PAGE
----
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Keeping in line with online: Ott brothers still competing over the net

The Associated Press file photo During 2017, Altoona graduate Dan Ott made a big splash at the World Series of Poker’s Main Event.

While the rest of the sports world has come to a screeching stop, Altoona’s Dan and Dillon Ott haven’t had to make many changes in their professional life.

The twin poker pros have continued to grind away online even as Las Vegas’ casinos have shut down operations.

“The best part is that I can just stay at my house and start whenever I want and quit whenever I want,” Dan Ott said. “I don’t really love leaving to go to the actual casino. Online is much more convenient for me, and it’s where I have been sticking.”

Dan Ott made local history in 2017 when he won $4.7 million by finishing as the runner-up in the World Series of Poker’s Main Event, the Super Bowl of poker. Dillon is also an accomplished card player and has cashed in nine different professional events, including a 43rd-place finish in a World Poker Tour event in 2017 that netted him more than $30,000.

The brothers have noticed a spike in online poker lately.

“As far as online poker, it has picked up a little bit, which I expected,” Dillon Ott said. “That doesn’t mean day-to-day life isn’t more unpleasant. There are certainly people I’d like to go see that I can’t.

“I think people are playing more online poker, because sports gambling isn’t available. I think another part of it is that people have more free time. The only drawback is that they probably have less money to gamble, so that’s the only negative.”

Dan Ott agreed but stressed there are more important things than his professional life.

“There’s more people playing online poker for sure,” Dan Ott said. “It’s better on the poker side, but people are being quarantined and getting sick. It’s a pretty serious situation.”

The Ott brothers usually travel to Las Vegas at the end of May for the start of the World Series of Poker in early June.

“Right now, they say they aren’t planning on changing anything on the schedule,” Dan Ott said. “But we’ll see. It’s kind of funny, because a bunch of well-known poker players are betting on whether it will be canceled or not. People want to know what odds they can get that the whole thing is canceled.”

Count Dan as one betting on at least a postponement.

“I think there’s a reasonable chance it gets canceled, or at least postponed until the fall,” Dan Ott said. “I think the coronavirus is a bigger deal than people were making it out to be for a long time. It’s being taken more seriously now, and if the WSOP was held, a bunch of international people would be coming here, so that would be tough right now with the travel bans.”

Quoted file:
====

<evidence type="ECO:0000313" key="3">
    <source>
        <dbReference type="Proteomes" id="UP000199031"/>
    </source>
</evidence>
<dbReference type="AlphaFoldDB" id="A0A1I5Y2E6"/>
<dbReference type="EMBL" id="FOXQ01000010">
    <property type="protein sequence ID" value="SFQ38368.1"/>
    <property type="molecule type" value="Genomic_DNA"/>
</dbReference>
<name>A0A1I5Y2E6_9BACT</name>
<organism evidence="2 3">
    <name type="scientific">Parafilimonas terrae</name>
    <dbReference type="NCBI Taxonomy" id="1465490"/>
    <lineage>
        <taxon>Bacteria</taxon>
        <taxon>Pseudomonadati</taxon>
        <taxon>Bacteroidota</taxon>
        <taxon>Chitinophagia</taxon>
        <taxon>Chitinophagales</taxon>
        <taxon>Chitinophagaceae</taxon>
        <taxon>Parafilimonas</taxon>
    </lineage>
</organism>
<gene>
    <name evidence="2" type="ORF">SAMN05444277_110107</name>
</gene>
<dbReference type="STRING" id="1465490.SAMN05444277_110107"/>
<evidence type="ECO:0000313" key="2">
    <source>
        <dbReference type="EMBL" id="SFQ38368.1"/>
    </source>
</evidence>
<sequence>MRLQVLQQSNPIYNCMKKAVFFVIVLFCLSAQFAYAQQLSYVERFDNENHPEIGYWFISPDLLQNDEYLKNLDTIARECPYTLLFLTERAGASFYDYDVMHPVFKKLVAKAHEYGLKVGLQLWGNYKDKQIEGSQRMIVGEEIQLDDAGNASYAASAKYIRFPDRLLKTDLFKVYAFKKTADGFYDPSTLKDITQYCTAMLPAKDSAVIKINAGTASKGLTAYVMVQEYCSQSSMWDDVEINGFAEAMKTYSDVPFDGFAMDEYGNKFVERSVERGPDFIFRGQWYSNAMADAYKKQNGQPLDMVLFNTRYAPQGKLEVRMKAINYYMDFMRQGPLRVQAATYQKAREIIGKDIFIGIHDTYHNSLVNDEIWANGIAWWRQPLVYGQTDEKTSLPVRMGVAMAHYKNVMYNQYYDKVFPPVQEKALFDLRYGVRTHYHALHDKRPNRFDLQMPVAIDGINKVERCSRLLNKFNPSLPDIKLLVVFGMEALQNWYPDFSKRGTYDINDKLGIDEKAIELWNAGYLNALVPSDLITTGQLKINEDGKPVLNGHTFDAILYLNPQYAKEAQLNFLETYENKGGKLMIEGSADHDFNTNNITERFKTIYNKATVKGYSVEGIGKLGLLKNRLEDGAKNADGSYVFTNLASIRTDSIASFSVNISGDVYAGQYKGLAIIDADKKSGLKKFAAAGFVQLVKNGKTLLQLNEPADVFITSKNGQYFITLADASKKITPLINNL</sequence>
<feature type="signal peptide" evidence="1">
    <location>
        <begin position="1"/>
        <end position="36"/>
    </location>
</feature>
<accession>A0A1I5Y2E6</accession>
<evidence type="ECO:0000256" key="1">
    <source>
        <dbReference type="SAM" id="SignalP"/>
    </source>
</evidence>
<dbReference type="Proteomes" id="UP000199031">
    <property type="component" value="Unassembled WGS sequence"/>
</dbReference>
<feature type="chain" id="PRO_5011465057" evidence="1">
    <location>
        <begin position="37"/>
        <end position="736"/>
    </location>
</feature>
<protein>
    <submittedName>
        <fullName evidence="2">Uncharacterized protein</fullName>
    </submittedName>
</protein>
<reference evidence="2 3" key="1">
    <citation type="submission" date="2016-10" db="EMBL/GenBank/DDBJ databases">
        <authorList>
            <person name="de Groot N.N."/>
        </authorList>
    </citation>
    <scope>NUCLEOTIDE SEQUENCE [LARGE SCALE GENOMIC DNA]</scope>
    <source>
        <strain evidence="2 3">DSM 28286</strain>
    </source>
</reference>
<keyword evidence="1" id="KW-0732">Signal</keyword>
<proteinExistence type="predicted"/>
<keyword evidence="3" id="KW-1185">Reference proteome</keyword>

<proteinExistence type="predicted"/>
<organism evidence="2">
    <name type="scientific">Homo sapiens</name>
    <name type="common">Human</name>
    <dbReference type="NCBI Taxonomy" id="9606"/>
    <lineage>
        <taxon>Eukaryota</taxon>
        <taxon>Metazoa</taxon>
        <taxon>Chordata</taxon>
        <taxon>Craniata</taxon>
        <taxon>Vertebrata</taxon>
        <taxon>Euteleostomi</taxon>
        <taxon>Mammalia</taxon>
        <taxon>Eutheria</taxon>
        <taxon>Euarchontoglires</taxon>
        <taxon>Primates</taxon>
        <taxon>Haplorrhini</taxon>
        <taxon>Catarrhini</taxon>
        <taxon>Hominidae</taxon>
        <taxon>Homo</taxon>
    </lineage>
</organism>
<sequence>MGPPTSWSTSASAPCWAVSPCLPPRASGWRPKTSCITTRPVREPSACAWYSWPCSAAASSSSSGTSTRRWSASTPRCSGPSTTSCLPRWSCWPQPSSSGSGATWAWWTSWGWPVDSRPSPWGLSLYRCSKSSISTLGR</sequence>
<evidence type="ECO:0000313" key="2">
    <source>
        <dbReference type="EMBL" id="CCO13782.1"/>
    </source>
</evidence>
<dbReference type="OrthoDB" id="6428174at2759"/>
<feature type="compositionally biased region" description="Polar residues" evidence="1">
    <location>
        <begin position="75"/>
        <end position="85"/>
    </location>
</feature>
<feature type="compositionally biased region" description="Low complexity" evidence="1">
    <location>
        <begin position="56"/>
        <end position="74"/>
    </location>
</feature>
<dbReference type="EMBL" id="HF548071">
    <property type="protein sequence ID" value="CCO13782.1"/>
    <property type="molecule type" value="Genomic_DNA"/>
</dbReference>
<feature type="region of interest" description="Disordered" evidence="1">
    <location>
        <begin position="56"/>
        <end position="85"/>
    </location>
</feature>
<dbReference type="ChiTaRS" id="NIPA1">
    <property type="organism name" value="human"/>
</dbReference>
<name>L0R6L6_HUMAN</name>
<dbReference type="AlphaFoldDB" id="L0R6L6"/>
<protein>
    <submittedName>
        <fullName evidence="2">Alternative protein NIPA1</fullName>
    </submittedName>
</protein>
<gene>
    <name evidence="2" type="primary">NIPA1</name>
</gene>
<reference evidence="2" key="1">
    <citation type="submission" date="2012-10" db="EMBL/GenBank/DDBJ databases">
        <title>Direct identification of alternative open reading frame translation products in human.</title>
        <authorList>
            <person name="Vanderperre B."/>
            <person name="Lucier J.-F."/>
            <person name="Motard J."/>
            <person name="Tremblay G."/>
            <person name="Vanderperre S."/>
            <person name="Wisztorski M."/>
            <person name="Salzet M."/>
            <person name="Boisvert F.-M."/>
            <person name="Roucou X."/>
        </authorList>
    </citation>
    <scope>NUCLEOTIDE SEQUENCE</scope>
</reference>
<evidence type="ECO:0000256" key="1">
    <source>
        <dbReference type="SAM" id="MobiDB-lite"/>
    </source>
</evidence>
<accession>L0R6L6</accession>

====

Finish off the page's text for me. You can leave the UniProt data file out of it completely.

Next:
Dan Ott pointed out that even though six-to-eight of the WSOP events are online, players must be in Las Vegas to play in them, so it’s likely they would be canceled or postponed, too. Both brothers agreed the Main Event would never shift to an online format, no matter the circumstances.

“I did have plans (to go to the WSOP) until this kind of got worse,” Dan Ott said. “Now, I’m thinking that if I go, it will only be for the Main Event, none of the side events. But I’m assuming the Main Event is just going to be postponed. I don’t think they would cancel it, but who knows how bad this is going to get. If it is postponed, I would probably still go when it is held.”

The former Main Event runner-up has been shaken by views he’s seen of Las Vegas in the past few days.

“It’s kind of like an eerie feeling,” Dan Ott said. “You see pictures, and there’s no lights, no people walking on the strip, it’s just dead. That’s crazy for Vegas, because that’s usually a pretty crazy city. To see it dead is pretty wild.”

Instead of traveling to casinos, the Ott brothers have been taking advantage of a new app that came out late last year that allows legal online poker.

“I’ve been playing on PokerStars PA lately,” Dan Ott said. “They launched in November. It’s been pretty good. The games are good. There’s some medium-stakes action, nothing too crazy. It is enough to win a decent amount, though.”

Not many of the players using the app have the experience the Otts do.

“You definitely notice a change in action, and you run into a few more recreational players,” Dillon Ott said. “Things have gone pretty well with keeping up with the game and studying, playing a lot and keep getting better.”

With plenty of people stuck at home and no sports on television, Dillon Ott said online poker can make a good habit, if you are responsible.

“I would encourage it,” Dillon Ott said. “You can play really small games. You don’t have to break the bank or anything. You can play for pennies. It’s fun, and you can play small stakes. You don’t have to get in over your head. Just be responsible and play only what you can afford to lose.”

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